When I arrived in New York, we began the scouts – we being: myself, Woody, the production designer Santo Loquasto, and the co-producer Helen Robin – and when I discovered Coney Island, I understood its visual possibilities right away.
The characters in the story lived with the fantastic world of the amusement park outside their windows, and with their family conflicts inside their apartment. The actors – Ginny (Kate Winslet), Mickey (Justin Timberlake), Carolina (Juno Temple), and Humpty (Jim Belushi) – made up a great cast and truly completed the whole picture. Certainly their great acting allowed us to realise a specific visual style, in the long scenes of dialogue, which were very complex but became efficient on various levels: the luminosity, composition and rhythm of the images.
My specific vision for the cinematography was inspired by various painters of the period, especially Reginald Marsh, one of the many who depicted the fantasy world of Coney Island.
Then I had an even more important idea to visualise the story. Ginny and Carolina’s worlds are in conflict, because they are both in love with Mickey. It made me think of applying the Physiology Of Colour theory and how colours are perceived by humans for dramatic effect.
Human beings not only receive light through their eyes, but all over their bodies. In fact, we are like a sensitive photographic plate. When visible energy and its colours strike our body, they modify our metabolism and blood pressure according to their intensity and chromatic frequency, creating unconscious emotions.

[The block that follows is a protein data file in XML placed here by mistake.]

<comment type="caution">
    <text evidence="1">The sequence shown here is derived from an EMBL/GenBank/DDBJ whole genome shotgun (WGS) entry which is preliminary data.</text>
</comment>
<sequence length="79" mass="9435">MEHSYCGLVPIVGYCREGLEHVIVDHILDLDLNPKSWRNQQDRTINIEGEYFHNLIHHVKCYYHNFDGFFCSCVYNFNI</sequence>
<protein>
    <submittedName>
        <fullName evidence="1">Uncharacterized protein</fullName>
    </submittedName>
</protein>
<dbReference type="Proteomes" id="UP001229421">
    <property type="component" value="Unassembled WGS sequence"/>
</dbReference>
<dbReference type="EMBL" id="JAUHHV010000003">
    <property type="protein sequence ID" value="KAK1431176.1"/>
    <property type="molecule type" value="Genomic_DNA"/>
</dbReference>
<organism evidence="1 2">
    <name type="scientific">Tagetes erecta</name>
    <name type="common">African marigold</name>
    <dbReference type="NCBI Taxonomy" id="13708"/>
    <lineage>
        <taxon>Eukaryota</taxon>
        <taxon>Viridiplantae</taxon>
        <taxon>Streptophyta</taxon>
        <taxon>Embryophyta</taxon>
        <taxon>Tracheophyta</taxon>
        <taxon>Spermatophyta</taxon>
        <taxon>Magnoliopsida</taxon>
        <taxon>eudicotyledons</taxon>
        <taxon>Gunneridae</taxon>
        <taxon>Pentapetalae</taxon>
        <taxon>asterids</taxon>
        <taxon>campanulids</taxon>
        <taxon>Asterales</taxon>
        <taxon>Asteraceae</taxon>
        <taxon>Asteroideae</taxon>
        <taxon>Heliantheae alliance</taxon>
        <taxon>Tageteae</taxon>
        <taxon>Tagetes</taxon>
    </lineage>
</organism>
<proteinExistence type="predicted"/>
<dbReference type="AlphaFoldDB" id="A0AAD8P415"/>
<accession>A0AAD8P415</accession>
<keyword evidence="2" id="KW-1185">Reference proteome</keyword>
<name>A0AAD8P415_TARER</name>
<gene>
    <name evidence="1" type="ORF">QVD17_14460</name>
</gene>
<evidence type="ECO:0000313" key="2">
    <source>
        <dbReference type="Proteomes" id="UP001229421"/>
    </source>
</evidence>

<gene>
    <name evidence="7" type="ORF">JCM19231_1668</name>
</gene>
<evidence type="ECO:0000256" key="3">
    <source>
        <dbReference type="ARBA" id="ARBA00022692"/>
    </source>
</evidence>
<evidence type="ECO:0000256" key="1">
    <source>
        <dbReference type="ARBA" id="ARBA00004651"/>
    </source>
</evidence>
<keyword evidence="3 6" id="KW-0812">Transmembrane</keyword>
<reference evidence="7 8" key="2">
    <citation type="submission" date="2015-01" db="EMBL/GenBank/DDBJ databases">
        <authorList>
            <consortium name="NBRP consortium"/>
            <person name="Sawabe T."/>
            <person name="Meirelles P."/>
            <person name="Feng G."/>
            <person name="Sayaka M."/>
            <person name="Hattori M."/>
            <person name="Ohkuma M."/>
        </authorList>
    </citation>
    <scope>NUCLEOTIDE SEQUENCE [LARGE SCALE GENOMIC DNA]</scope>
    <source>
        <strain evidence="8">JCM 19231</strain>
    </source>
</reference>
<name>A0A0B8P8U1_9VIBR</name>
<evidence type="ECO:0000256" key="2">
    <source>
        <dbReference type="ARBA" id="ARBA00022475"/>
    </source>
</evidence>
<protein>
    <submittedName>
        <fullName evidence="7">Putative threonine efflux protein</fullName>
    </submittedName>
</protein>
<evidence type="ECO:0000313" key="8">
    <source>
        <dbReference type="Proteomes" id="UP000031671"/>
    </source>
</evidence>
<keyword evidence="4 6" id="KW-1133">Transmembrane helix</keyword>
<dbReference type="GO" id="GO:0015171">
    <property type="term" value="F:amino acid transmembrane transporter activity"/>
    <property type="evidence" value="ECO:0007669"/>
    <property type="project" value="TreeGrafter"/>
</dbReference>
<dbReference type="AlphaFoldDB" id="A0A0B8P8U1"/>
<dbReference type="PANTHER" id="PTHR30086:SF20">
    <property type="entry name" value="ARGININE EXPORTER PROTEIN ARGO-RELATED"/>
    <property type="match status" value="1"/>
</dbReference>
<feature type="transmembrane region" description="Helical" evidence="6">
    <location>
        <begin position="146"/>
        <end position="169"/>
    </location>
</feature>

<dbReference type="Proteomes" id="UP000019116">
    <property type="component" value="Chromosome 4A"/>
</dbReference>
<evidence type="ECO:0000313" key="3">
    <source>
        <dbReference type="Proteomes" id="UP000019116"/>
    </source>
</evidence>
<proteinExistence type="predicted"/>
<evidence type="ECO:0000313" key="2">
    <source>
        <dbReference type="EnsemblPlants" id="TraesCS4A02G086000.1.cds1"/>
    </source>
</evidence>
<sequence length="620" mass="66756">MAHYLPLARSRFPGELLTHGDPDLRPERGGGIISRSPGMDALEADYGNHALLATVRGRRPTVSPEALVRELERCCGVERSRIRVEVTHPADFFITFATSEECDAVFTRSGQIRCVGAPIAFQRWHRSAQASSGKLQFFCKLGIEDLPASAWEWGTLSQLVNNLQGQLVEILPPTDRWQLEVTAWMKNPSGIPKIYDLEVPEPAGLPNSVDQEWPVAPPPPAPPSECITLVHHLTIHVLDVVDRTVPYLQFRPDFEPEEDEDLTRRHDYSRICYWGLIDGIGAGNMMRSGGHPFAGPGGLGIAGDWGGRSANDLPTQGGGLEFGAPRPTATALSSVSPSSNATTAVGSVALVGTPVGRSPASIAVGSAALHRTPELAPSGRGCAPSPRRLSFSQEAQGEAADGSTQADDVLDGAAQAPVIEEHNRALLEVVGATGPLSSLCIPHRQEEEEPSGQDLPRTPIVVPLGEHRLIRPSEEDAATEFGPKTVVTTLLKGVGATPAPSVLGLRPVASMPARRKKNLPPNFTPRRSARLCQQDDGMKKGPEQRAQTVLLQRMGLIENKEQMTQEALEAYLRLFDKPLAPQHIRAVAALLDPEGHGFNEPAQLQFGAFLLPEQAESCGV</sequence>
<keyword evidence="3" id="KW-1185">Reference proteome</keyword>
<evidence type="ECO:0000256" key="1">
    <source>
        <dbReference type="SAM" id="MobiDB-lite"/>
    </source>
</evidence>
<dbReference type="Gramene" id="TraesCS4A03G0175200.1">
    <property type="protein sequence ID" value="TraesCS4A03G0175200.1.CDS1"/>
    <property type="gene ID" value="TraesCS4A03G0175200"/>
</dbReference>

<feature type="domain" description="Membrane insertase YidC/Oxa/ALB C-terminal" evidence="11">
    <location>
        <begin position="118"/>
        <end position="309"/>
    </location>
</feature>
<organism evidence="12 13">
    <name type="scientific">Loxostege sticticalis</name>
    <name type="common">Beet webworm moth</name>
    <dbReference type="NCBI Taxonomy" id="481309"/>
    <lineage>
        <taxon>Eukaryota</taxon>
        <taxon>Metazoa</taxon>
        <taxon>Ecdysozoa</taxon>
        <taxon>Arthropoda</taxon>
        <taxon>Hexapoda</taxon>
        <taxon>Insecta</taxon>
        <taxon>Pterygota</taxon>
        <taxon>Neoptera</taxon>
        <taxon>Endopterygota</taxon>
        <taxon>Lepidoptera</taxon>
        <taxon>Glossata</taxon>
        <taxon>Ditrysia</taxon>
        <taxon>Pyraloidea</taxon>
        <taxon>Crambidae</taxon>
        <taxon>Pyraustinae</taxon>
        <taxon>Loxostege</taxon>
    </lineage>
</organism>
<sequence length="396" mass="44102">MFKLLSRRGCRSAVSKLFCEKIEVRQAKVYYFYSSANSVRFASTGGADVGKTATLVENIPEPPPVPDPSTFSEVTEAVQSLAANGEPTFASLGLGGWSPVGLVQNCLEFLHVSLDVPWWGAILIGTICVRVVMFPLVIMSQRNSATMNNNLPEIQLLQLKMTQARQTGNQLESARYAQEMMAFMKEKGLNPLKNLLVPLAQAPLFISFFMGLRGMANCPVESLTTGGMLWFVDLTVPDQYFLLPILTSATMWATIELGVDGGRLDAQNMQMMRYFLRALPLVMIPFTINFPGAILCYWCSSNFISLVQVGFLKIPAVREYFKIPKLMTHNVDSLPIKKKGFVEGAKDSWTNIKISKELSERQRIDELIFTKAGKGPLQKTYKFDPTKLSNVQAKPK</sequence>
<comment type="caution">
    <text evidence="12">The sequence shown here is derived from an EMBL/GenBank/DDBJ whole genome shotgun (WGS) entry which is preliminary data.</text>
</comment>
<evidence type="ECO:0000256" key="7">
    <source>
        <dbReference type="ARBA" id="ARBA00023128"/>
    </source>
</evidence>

Woody immediately saw the visual potential of the story told according to this specific vision, and being no longer afraid of Red, Green and Blue he helped, indeed spurred me, to formulate a figurative structure, a cinematographic concept that divided the two worlds between fantasy and reality: Ginny’s world, experienced through the warm tonalities of an orange sunset, and Carolina’s world, experienced through the cold tonalities of a blue dusk.
This is how we created a palette of lights and colours that accentuated the variations in the dialogue by reflecting the character’s emotions.
When I shared my theories with production designer Santo Loquasto and costume designer Suzy Benzinger, in full agreement, we started to create a specific vision of the film together. This is what should always happen: each film should have a special vision, in keeping with a particular story.